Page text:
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Trails Tuesday: Runners Go ‘Back to the Woods’

November 19, 2018

The first season of the Downeast Conservation Trail Race Series attracted new visitors to natural areas from Orland to Baring


BARING, Maine—A new partnership is promoting an alternative way to experience the great outdoors. Local runners can’t get enough.

Between the first race in August and the final race on November 11, over 350 participants ran in the first annual Downeast Conservation Trail Race Series hosted by six conservation groups. Eleven runners completed at least five of the six races in the series, qualifying for the series prizes by running a total of over 35 miles of trail overall.

For some runners, running on trails in the woods, wetlands, and mountains of Downeast Maine presented a challenge. Before the series Danielle Reardon of Eddington had never run on a trail before. After running all six races, she’s sold on trail running: “I don’t think I’ll go back to pavement. I had no idea how hard it was, but I loved the challenge. Plus, it was scenic, not boring.”

Despite the challenge, the trail races attracted all ages and experience levels. Teddy Dickson-Smith, age 11, heard about the race from his cross-country coach, and enjoyed running in five of the six races because “You see things on the trails in the woods. It’s more fun and more challenging.” Teddy’s brother and father also ran in the series, showing that trail running can be a family adventure. Mother Charlotte Clews also ran three races with her 10-year-old daughter, saying the series was a “great family event.”

Besides promoting outdoor exercise and family fun, the trail race series had another benefit: encouraging locals to discover trails and conserved areas in their backyard. “It’s fun to have other places to go,” said Ann Cannizzaro of Pembroke, “it’s been really inspiring. I didn’t know all the trails were out there.” The trail races were spread across Downeast Maine, located at community supported nature and wildlife preserves in Orland, Surry, Sullivan, Machias, Baring, and Grand Lake Stream.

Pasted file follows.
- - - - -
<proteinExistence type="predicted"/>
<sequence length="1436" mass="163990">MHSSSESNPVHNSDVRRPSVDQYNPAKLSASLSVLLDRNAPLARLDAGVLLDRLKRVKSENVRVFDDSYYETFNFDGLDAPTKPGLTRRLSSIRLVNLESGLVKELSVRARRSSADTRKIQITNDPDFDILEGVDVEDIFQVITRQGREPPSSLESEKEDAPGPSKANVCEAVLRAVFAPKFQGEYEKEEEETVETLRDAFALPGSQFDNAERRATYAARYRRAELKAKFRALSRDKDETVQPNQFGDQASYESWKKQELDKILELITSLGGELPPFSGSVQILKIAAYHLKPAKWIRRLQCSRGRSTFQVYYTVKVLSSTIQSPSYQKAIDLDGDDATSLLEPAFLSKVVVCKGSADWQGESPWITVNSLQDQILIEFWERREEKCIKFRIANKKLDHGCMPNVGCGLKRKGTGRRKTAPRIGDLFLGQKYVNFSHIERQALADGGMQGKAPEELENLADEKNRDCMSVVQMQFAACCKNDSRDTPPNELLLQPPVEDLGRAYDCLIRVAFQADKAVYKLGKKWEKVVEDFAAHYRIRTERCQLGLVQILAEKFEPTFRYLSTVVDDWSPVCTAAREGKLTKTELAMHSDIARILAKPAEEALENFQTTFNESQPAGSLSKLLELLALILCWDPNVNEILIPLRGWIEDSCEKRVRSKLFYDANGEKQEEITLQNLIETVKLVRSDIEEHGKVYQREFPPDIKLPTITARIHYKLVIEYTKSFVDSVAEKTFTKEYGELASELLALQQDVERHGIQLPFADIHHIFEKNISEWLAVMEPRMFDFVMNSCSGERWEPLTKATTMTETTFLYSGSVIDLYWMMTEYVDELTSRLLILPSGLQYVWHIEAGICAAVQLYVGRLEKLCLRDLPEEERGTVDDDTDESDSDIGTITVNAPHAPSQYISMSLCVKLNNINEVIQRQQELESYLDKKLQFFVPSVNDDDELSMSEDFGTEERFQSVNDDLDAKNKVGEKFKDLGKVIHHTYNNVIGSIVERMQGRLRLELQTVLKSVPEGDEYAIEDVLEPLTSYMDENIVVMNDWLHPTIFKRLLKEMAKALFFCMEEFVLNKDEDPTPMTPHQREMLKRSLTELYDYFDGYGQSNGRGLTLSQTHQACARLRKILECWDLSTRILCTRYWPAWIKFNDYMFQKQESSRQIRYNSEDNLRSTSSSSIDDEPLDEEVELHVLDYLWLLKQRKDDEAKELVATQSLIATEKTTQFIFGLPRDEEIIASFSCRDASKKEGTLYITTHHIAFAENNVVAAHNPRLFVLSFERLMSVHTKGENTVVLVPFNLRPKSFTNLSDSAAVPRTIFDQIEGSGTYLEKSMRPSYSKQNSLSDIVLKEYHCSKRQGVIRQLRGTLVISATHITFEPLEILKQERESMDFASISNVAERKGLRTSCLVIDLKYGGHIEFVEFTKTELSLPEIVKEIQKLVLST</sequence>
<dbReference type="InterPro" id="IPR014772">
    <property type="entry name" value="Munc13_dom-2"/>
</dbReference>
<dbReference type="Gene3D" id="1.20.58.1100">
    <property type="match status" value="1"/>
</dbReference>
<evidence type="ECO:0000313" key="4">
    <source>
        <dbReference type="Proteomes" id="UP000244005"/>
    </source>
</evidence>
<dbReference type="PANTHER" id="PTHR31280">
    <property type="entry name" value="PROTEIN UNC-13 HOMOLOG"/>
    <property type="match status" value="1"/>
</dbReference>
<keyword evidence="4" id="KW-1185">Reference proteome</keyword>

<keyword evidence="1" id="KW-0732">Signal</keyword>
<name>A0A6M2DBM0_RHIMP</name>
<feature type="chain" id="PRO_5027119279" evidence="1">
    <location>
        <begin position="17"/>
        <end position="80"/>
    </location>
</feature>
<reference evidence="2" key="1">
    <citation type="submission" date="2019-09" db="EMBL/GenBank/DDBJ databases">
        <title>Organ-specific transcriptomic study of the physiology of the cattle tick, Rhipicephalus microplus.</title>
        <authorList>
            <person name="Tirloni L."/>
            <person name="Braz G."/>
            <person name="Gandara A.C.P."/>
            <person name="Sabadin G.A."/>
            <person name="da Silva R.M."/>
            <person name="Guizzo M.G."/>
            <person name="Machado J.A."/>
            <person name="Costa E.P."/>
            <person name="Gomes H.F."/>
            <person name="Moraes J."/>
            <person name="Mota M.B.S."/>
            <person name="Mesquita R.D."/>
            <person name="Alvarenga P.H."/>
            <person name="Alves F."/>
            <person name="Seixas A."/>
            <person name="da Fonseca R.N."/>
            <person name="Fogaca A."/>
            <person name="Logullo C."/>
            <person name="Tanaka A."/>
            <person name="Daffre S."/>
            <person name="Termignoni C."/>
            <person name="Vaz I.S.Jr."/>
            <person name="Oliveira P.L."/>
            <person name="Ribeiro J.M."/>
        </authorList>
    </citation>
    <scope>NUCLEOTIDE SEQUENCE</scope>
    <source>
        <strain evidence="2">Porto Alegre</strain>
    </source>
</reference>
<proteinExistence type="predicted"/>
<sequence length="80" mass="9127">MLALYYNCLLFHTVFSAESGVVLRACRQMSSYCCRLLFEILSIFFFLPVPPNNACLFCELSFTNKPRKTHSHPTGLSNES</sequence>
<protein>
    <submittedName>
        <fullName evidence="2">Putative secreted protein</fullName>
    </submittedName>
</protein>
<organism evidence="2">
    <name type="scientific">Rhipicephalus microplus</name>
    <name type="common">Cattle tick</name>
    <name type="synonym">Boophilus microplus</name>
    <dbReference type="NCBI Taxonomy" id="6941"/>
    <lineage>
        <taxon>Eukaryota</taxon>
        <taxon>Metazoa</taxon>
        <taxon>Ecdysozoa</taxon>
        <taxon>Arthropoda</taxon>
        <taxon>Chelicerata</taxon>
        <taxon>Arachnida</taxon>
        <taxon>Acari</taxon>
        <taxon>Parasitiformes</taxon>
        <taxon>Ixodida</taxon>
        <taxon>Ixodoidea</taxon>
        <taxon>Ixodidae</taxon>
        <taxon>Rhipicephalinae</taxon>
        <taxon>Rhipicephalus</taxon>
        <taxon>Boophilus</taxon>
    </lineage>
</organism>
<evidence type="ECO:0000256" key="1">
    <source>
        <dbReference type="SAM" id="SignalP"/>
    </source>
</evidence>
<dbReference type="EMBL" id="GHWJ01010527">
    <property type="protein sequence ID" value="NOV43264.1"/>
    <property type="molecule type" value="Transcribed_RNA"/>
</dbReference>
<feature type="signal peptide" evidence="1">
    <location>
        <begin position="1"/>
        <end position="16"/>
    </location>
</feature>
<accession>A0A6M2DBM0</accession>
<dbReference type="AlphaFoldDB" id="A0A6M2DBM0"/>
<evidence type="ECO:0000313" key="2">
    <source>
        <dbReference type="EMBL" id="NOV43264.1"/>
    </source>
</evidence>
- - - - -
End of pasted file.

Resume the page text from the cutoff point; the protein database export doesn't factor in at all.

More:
For Jonathan Aretakis, also of Pembroke, the unique trail races presented “an incredibly beautiful and varied terrain—lovingly cared for by so many stewards and committed users.” Jonathan was the first male winner of the series, stating “it is nice to be a part of this ‘back to the woods’ movement in running.”

Between the six conservation groups, over 100 volunteers helped to plan the races, clear the trails of debris, mark the courses, register runners, and clean up. The groups are seeking more volunteers to help with what is expected to be an even larger turn-out next season. Anyone can become involved by contacting their local hosting organization: Blue Hill Heritage Trust, Downeast Coastal Conservancy, Downeast Lakes Land Trust, Great Pond Mountain Conservation Trust, Frenchman Bay Conservancy, and Friends of Moosehorn National Wildlife Refuge. Race dates for the Downeast Conservation Trail Race Series’ second season will be released in early 2019. To learn more about the races in this series visit www.downeastconservationraces.org.